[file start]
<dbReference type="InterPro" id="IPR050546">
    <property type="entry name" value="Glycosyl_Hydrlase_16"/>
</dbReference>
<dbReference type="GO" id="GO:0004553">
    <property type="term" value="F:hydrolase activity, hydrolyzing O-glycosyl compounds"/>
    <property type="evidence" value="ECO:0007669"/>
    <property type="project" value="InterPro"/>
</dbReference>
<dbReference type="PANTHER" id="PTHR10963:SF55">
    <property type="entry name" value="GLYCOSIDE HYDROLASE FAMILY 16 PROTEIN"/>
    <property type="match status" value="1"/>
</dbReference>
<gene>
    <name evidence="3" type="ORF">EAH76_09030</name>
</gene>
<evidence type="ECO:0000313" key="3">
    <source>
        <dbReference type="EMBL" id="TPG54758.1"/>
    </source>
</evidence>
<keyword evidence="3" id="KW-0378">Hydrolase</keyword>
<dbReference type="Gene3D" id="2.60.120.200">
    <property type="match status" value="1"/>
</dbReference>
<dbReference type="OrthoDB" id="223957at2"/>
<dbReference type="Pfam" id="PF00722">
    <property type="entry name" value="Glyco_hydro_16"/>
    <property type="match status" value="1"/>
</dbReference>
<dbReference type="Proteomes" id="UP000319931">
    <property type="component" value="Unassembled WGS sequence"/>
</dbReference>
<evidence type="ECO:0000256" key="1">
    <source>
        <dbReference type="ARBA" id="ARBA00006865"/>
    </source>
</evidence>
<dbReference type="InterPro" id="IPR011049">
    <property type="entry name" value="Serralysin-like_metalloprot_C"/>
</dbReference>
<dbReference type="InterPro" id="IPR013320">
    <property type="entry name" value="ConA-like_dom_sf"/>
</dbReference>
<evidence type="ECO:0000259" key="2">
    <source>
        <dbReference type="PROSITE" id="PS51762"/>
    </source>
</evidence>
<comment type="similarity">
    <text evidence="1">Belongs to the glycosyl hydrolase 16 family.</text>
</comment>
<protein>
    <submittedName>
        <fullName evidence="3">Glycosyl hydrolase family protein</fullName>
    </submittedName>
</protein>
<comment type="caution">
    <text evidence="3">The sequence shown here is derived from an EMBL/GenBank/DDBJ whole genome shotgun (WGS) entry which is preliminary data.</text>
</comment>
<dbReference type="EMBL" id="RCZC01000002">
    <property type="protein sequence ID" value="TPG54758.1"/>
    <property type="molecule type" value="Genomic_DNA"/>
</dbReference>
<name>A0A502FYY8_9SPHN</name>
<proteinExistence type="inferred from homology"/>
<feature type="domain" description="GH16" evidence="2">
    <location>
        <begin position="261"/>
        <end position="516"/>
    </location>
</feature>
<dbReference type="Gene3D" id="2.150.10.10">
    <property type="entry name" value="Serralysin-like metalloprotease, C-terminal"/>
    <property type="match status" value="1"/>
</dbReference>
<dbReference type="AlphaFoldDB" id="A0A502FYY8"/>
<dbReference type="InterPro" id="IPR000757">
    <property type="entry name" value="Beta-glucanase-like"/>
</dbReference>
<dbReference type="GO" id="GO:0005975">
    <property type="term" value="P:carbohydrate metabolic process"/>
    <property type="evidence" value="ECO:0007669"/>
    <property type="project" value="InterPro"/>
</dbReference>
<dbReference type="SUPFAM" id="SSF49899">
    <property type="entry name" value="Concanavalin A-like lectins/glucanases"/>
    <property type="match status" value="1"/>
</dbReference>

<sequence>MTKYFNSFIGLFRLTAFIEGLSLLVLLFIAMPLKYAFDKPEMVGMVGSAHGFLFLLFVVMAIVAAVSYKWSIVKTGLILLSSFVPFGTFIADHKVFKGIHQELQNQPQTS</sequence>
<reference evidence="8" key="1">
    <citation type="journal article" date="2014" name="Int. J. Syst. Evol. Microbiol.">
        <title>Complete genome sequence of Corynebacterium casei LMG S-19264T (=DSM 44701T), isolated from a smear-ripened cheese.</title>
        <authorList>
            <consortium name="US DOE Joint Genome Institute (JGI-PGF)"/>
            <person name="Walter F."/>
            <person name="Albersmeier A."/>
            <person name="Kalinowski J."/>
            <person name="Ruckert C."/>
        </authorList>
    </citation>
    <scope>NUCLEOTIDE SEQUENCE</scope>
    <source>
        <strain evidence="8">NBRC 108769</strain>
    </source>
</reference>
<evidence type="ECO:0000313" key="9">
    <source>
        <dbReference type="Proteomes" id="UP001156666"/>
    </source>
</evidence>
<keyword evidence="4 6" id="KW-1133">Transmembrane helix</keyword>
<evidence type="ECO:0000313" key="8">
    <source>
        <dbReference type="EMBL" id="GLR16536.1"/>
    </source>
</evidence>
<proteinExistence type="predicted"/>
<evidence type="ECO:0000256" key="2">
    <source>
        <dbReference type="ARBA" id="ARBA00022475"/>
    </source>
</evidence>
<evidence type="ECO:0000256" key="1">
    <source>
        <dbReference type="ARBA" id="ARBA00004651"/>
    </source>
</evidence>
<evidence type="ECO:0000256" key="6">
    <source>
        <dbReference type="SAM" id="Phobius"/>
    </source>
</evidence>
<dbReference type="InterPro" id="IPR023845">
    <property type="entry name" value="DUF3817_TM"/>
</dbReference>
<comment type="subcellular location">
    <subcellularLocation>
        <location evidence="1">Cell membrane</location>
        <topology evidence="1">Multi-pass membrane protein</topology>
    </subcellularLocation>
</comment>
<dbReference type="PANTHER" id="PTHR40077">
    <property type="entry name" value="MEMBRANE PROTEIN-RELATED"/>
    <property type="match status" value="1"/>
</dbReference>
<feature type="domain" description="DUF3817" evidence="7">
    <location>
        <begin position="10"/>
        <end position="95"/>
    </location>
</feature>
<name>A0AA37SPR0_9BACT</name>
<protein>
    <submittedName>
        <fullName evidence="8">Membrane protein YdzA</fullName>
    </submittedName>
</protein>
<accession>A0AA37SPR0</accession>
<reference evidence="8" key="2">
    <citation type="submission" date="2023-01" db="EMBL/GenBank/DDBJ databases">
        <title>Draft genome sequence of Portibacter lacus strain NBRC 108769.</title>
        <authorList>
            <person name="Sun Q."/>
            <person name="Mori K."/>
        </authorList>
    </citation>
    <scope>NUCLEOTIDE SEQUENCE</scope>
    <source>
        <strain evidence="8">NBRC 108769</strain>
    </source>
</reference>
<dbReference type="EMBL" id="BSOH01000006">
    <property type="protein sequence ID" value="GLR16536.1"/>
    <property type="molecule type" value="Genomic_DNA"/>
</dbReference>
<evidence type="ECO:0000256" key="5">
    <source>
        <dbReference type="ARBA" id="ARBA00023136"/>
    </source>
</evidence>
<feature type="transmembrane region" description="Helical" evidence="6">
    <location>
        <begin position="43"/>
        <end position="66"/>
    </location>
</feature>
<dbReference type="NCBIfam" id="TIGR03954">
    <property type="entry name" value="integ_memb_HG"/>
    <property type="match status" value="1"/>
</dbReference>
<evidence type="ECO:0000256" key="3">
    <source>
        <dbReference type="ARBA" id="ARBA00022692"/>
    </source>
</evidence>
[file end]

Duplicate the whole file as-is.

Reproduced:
<dbReference type="InterPro" id="IPR050546">
    <property type="entry name" value="Glycosyl_Hydrlase_16"/>
</dbReference>
<dbReference type="GO" id="GO:0004553">
    <property type="term" value="F:hydrolase activity, hydrolyzing O-glycosyl compounds"/>
    <property type="evidence" value="ECO:0007669"/>
    <property type="project" value="InterPro"/>
</dbReference>
<dbReference type="PANTHER" id="PTHR10963:SF55">
    <property type="entry name" value="GLYCOSIDE HYDROLASE FAMILY 16 PROTEIN"/>
    <property type="match status" value="1"/>
</dbReference>
<gene>
    <name evidence="3" type="ORF">EAH76_09030</name>
</gene>
<evidence type="ECO:0000313" key="3">
    <source>
        <dbReference type="EMBL" id="TPG54758.1"/>
    </source>
</evidence>
<keyword evidence="3" id="KW-0378">Hydrolase</keyword>
<dbReference type="Gene3D" id="2.60.120.200">
    <property type="match status" value="1"/>
</dbReference>
<dbReference type="OrthoDB" id="223957at2"/>
<dbReference type="Pfam" id="PF00722">
    <property type="entry name" value="Glyco_hydro_16"/>
    <property type="match status" value="1"/>
</dbReference>
<dbReference type="Proteomes" id="UP000319931">
    <property type="component" value="Unassembled WGS sequence"/>
</dbReference>
<evidence type="ECO:0000256" key="1">
    <source>
        <dbReference type="ARBA" id="ARBA00006865"/>
    </source>
</evidence>
<dbReference type="InterPro" id="IPR011049">
    <property type="entry name" value="Serralysin-like_metalloprot_C"/>
</dbReference>
<dbReference type="InterPro" id="IPR013320">
    <property type="entry name" value="ConA-like_dom_sf"/>
</dbReference>
<evidence type="ECO:0000259" key="2">
    <source>
        <dbReference type="PROSITE" id="PS51762"/>
    </source>
</evidence>
<comment type="similarity">
    <text evidence="1">Belongs to the glycosyl hydrolase 16 family.</text>
</comment>
<protein>
    <submittedName>
        <fullName evidence="3">Glycosyl hydrolase family protein</fullName>
    </submittedName>
</protein>
<comment type="caution">
    <text evidence="3">The sequence shown here is derived from an EMBL/GenBank/DDBJ whole genome shotgun (WGS) entry which is preliminary data.</text>
</comment>
<dbReference type="EMBL" id="RCZC01000002">
    <property type="protein sequence ID" value="TPG54758.1"/>
    <property type="molecule type" value="Genomic_DNA"/>
</dbReference>
<name>A0A502FYY8_9SPHN</name>
<proteinExistence type="inferred from homology"/>
<feature type="domain" description="GH16" evidence="2">
    <location>
        <begin position="261"/>
        <end position="516"/>
    </location>
</feature>
<dbReference type="Gene3D" id="2.150.10.10">
    <property type="entry name" value="Serralysin-like metalloprotease, C-terminal"/>
    <property type="match status" value="1"/>
</dbReference>
<dbReference type="AlphaFoldDB" id="A0A502FYY8"/>
<dbReference type="InterPro" id="IPR000757">
    <property type="entry name" value="Beta-glucanase-like"/>
</dbReference>
<dbReference type="GO" id="GO:0005975">
    <property type="term" value="P:carbohydrate metabolic process"/>
    <property type="evidence" value="ECO:0007669"/>
    <property type="project" value="InterPro"/>
</dbReference>
<dbReference type="SUPFAM" id="SSF49899">
    <property type="entry name" value="Concanavalin A-like lectins/glucanases"/>
    <property type="match status" value="1"/>
</dbReference>

<sequence>MTKYFNSFIGLFRLTAFIEGLSLLVLLFIAMPLKYAFDKPEMVGMVGSAHGFLFLLFVVMAIVAAVSYKWSIVKTGLILLSSFVPFGTFIADHKVFKGIHQELQNQPQTS</sequence>
<reference evidence="8" key="1">
    <citation type="journal article" date="2014" name="Int. J. Syst. Evol. Microbiol.">
        <title>Complete genome sequence of Corynebacterium casei LMG S-19264T (=DSM 44701T), isolated from a smear-ripened cheese.</title>
        <authorList>
            <consortium name="US DOE Joint Genome Institute (JGI-PGF)"/>
            <person name="Walter F."/>
            <person name="Albersmeier A."/>
            <person name="Kalinowski J."/>
            <person name="Ruckert C."/>
        </authorList>
    </citation>
    <scope>NUCLEOTIDE SEQUENCE</scope>
    <source>
        <strain evidence="8">NBRC 108769</strain>
    </source>
</reference>
<evidence type="ECO:0000313" key="9">
    <source>
        <dbReference type="Proteomes" id="UP001156666"/>
    </source>
</evidence>
<keyword evidence="4 6" id="KW-1133">Transmembrane helix</keyword>
<evidence type="ECO:0000313" key="8">
    <source>
        <dbReference type="EMBL" id="GLR16536.1"/>
    </source>
</evidence>
<proteinExistence type="predicted"/>
<evidence type="ECO:0000256" key="2">
    <source>
        <dbReference type="ARBA" id="ARBA00022475"/>
    </source>
</evidence>
<evidence type="ECO:0000256" key="1">
    <source>
        <dbReference type="ARBA" id="ARBA00004651"/>
    </source>
</evidence>
<evidence type="ECO:0000256" key="6">
    <source>
        <dbReference type="SAM" id="Phobius"/>
    </source>
</evidence>
<dbReference type="InterPro" id="IPR023845">
    <property type="entry name" value="DUF3817_TM"/>
</dbReference>
<comment type="subcellular location">
    <subcellularLocation>
        <location evidence="1">Cell membrane</location>
        <topology evidence="1">Multi-pass membrane protein</topology>
    </subcellularLocation>
</comment>
<dbReference type="PANTHER" id="PTHR40077">
    <property type="entry name" value="MEMBRANE PROTEIN-RELATED"/>
    <property type="match status" value="1"/>
</dbReference>
<feature type="domain" description="DUF3817" evidence="7">
    <location>
        <begin position="10"/>
        <end position="95"/>
    </location>
</feature>
<name>A0AA37SPR0_9BACT</name>
<protein>
    <submittedName>
        <fullName evidence="8">Membrane protein YdzA</fullName>
    </submittedName>
</protein>
<accession>A0AA37SPR0</accession>
<reference evidence="8" key="2">
    <citation type="submission" date="2023-01" db="EMBL/GenBank/DDBJ databases">
        <title>Draft genome sequence of Portibacter lacus strain NBRC 108769.</title>
        <authorList>
            <person name="Sun Q."/>
            <person name="Mori K."/>
        </authorList>
    </citation>
    <scope>NUCLEOTIDE SEQUENCE</scope>
    <source>
        <strain evidence="8">NBRC 108769</strain>
    </source>
</reference>
<dbReference type="EMBL" id="BSOH01000006">
    <property type="protein sequence ID" value="GLR16536.1"/>
    <property type="molecule type" value="Genomic_DNA"/>
</dbReference>
<evidence type="ECO:0000256" key="5">
    <source>
        <dbReference type="ARBA" id="ARBA00023136"/>
    </source>
</evidence>
<feature type="transmembrane region" description="Helical" evidence="6">
    <location>
        <begin position="43"/>
        <end position="66"/>
    </location>
</feature>
<dbReference type="NCBIfam" id="TIGR03954">
    <property type="entry name" value="integ_memb_HG"/>
    <property type="match status" value="1"/>
</dbReference>
<evidence type="ECO:0000256" key="3">
    <source>
        <dbReference type="ARBA" id="ARBA00022692"/>
    </source>
</evidence>